Finally, ARM aligns their R&D development with their customer’s needs. ARM knows that they can be disintermediated at any time a customer decides to do their design in house. To keep their customer tightly aligned with their own development, they host an annual conference (the ARM Partner Meeting) that brings in 600 clients to discuss development opportunities [3].


ARM has been a clear success story in using a company’s operating model to drive their business. They make a clear value proposition to their customers, and back up the pricing of their products by massive R&D investments.  The operating model focuses on being asset light and investing resources into attracting and retaining people and enabling them to be productive.

Going forward, there is some concern that if the market consolidates enough, the remaining producers will be at such large scale that ARM’s solution is no longer cost effective.  ARM can continue to leverage its effective operating model to head off this risk.  By continuing to be thoroughly invested in R&D and keeping their large customer base happy, they can keep the licensing fees (even with profit) lower than a customer would be able to produce on their own.




[3] ARM 2014 Annual Report,







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Student comments on ARM Holdings – Powering the Smartphone Revolution

  1. Really interesting article on a fascinating company! As the smartphone industry consolidates around a few large players (Apple, Samsung, etc), do you see ARM as being able to stay independent and just license out IP? Is possible they may be acquired by one of these smartphone producers or even a large chip manufacturer that doesn’t have a strong R&D capability (Global Foundries)?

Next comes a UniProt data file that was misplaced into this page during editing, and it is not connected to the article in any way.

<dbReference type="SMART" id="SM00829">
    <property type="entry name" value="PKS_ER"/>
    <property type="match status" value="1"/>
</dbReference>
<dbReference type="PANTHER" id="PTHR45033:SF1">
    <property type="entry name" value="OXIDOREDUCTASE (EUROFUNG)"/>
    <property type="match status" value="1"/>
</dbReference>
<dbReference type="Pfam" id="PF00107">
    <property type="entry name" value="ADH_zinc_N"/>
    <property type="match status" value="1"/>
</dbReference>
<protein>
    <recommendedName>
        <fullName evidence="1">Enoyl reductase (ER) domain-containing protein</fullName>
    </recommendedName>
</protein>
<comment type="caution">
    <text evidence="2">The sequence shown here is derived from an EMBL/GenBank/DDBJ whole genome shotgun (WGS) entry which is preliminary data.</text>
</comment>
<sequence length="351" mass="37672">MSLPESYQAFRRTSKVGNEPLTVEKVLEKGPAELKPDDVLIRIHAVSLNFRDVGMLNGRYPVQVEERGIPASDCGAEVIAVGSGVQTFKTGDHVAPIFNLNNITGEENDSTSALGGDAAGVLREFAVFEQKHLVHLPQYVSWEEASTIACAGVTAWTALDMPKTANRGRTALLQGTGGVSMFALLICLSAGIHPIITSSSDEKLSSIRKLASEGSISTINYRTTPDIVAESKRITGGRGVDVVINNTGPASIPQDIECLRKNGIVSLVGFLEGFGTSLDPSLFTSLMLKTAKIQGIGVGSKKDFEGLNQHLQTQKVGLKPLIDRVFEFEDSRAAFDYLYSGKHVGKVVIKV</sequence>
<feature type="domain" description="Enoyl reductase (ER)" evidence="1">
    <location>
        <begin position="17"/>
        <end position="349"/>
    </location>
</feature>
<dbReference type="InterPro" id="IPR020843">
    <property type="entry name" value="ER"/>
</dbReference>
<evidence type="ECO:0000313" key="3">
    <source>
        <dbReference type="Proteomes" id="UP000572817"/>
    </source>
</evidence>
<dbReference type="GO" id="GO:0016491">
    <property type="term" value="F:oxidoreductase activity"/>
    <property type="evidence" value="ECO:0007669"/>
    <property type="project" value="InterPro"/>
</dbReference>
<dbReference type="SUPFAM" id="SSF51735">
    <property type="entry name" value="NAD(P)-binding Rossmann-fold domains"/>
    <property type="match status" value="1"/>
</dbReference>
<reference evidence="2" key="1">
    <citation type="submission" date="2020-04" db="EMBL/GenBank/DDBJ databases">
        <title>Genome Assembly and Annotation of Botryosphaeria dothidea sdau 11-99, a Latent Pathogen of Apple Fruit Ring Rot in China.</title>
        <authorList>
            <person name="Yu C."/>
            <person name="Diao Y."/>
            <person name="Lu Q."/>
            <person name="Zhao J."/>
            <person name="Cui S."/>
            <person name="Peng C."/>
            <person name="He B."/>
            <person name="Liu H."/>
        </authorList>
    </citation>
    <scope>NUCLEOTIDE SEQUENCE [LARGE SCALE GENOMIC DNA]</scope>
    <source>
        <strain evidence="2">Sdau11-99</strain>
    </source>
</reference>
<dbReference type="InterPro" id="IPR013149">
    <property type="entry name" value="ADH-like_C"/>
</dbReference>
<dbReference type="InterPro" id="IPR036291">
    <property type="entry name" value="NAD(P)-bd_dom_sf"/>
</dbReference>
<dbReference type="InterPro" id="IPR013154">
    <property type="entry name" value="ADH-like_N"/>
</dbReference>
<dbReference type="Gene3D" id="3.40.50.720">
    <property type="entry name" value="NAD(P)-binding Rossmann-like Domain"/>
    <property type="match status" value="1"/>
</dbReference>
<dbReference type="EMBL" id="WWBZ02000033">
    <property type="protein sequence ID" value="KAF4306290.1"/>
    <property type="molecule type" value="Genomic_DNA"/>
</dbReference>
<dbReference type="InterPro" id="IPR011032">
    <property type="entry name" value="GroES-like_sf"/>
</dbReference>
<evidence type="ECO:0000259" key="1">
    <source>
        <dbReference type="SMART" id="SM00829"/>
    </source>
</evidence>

1. Great question, this is a huge concern I have for them in the future. One of the major fabless semiconductor producers for smartphones is Qualcomm, their major product is the Snapdragon line of processors which have been largely ARM based. I just looked into the most recent launch, the Snapdragon 820:

      This is run on a new “Kryo” CPU that Qualcomm developed internally. As ARM this is very concerning, I might be forced to give up some of the high end if Apple, Samsung, and Qualcomm both go away from the architecture. There is still plenty of space in the lower/middle market where manufacturers are unwilling to invest millions in architecture R&D.

  2. This is a really interesting model. To me, it seems they are in the business of being the go-to option for outsourcing highly specialized R&D. As chips and other pieces of hardware get more and more powerful more and more quickly, I wonder if the same will eventually extend beyond hardware to the design of architecture embedded. At some point, will marginal gains in energy efficiency be worth the investment on the design side and put pressure on ARM’s model?